It is quite normal for females to lose the initial drive after a few months so I would not be too worried about that but I wonder if there is something else that is underlying her resistance to be intimate without sex being involved. My suggestion would be to ask her if there is a reason why you no longer seem to have that closeness you once had. Perhaps it has nothing to do with you at all. There are a number of things like stress or anxiety about something that is happening in her life at present that you may not be aware of. So just try to talk about it without bringing sex into the conversation and see what she has to say.


Most young men don't realise how hormonally driven they are, but it is not usually the same for young women. It rarely has anything to do with no longer finding the partner attractive or not feeling anything for the partner. I think it is very special that you have a romantic side, if she becomes distracted, make it clear that you are trying to have a moment of closeness with her.


I hope this helps a little. Please feel free to continue this conversation if you wish.

Take care,


Valued Contributor
Valued Contributor

Strong relationships are multifaceted; and, like a healthy diet, we must find a balance in what we love and what we need to nurture growth and promote closer bonding.

Feeling desire and being desirable go far beyond sexual intimacy, and reassurance can be found through selfless gestures and heartfelt communication about dreams and plans for your shared future - perhaps you could broaden your horizons to demonstrate that your love is greater than the sum of its parts.

Attention to this will only enhance your sexual experience, bringing a whole new dimension to what you once believed.


Community Member

It is rare for a relationship to maintain the passion and intensity that it started with into the long term. I'd go so far as to say that most relationships have a 'rose tinted glasses' period at the beginning where each partner is blind to the faults of the other and finds great comfort in spending time with their partner. But usually this intense feeling of being smitten passes. The relationship may endure if both partners understand this and move past this stage but some relationships end at this stage. Probably the thing most likely to cause the relationship to end at this stage is if one partner is anxious about a shift away from the initial intensity where the other is not.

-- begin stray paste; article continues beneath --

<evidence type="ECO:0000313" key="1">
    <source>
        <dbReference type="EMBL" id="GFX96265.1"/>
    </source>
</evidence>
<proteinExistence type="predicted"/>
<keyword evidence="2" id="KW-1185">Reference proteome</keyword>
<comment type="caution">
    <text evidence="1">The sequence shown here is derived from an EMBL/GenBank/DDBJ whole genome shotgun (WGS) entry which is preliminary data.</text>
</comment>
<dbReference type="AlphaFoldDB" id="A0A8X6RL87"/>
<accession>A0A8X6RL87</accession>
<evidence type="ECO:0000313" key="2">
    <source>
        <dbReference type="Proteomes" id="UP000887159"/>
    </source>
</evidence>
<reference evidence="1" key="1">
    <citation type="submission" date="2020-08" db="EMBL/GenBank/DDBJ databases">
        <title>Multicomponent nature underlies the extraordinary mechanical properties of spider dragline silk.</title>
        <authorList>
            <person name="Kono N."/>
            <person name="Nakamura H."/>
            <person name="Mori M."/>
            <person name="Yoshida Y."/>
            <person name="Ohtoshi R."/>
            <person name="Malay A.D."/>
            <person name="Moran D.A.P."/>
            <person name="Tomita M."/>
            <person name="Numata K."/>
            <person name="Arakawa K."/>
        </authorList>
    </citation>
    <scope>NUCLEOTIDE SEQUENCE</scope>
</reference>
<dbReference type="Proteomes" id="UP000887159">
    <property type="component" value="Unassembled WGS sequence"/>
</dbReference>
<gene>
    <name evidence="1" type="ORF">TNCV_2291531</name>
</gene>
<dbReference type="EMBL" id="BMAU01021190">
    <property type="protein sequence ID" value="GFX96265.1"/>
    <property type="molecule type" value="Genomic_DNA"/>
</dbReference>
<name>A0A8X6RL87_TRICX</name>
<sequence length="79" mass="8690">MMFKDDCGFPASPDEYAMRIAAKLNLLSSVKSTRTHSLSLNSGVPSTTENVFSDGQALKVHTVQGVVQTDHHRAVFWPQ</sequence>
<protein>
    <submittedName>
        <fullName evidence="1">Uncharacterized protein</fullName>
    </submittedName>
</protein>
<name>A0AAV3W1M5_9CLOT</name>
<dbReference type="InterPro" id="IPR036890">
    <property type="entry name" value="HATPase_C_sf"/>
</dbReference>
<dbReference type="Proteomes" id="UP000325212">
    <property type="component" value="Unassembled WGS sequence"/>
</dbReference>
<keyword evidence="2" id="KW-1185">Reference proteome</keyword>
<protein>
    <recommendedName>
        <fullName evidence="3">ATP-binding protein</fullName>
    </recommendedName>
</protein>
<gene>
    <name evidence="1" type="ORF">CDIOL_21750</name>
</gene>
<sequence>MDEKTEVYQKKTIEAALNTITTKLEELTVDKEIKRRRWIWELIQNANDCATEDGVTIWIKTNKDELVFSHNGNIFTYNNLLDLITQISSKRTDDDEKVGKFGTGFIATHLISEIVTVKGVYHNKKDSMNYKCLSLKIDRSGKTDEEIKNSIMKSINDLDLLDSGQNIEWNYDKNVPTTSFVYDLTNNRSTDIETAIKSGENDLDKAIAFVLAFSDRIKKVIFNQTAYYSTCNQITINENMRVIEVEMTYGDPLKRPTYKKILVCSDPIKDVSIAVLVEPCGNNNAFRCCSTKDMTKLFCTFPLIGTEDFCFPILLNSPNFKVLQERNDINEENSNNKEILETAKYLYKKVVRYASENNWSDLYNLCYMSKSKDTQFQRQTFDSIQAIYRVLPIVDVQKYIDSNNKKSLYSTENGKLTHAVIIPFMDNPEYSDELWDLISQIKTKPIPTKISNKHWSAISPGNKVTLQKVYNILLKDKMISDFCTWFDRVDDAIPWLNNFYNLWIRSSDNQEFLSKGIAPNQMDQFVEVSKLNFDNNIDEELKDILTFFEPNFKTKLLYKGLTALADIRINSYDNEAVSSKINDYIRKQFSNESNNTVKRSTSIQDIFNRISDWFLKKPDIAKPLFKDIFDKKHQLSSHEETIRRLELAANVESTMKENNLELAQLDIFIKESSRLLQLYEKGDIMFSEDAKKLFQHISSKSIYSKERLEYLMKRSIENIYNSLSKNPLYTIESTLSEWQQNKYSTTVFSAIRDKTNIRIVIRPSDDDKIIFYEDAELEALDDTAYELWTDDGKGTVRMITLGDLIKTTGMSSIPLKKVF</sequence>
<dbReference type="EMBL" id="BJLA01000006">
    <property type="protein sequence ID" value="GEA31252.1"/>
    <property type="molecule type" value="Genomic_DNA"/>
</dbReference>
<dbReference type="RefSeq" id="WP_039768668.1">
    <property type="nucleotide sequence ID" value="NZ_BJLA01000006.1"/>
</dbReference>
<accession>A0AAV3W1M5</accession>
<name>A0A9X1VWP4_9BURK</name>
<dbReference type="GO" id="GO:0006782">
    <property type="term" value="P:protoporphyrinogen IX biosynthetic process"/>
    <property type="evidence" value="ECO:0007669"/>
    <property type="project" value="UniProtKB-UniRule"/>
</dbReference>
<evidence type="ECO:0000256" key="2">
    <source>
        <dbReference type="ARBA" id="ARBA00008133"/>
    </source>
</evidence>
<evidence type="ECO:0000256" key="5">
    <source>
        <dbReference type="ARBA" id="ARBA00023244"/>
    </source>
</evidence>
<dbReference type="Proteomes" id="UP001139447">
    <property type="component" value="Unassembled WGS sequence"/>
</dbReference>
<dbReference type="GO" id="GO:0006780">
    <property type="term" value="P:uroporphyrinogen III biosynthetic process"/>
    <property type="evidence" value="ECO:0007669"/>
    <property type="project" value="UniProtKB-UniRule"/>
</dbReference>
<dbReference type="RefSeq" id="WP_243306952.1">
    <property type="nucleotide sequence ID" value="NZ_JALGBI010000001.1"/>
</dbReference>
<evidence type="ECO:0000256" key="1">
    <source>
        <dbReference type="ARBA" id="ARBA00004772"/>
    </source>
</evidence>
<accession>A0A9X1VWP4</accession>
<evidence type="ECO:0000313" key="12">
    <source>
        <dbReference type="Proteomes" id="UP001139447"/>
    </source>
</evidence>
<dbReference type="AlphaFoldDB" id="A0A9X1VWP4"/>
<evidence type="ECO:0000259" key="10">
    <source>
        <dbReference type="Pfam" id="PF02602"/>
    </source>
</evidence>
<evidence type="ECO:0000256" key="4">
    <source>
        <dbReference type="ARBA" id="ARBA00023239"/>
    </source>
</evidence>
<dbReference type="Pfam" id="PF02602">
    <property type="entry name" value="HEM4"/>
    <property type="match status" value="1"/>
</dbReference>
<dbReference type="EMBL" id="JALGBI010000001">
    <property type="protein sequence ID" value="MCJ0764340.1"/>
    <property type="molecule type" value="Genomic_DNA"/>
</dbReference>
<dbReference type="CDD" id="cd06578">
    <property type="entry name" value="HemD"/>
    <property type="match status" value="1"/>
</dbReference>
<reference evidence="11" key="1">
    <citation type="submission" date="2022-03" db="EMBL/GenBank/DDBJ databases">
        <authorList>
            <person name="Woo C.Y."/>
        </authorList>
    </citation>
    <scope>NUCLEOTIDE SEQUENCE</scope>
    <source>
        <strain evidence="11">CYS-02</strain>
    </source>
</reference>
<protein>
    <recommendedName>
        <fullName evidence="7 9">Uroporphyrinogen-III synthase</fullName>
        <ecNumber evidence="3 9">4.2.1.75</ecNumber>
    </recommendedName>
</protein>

So far as the sex thing is concerned, it is not uncommon for females to have a lower sex drive than males. This is unsurprising when one considers that females have a handful of opportunities to have children in their lifetime where males can pretty well single handedley populate the planet. Former sex therapist Bettina Arndt has written about numerous cases of frustrated husbands dealing with uninterested wives where the reverse scenario almost never happens. Males frustrated by the lack of reciprocation of sexual interest by their partners is commonplace. Many husbands are trapped in sexless marriages they cannot escape without ending up estranged from their children and financially enslaved.

Whatever one’s relationship circumstances I think it is important to maintain one’s own direction. It’s important to look after oneself (eg through diet and exercise) and to have an identity, eg vocational direction and own friend group independent of the relationship. Ironically the more secure one is in themselves and the less dependent and clingy they are in a relationship the less likely they are to push the other person into bowing out.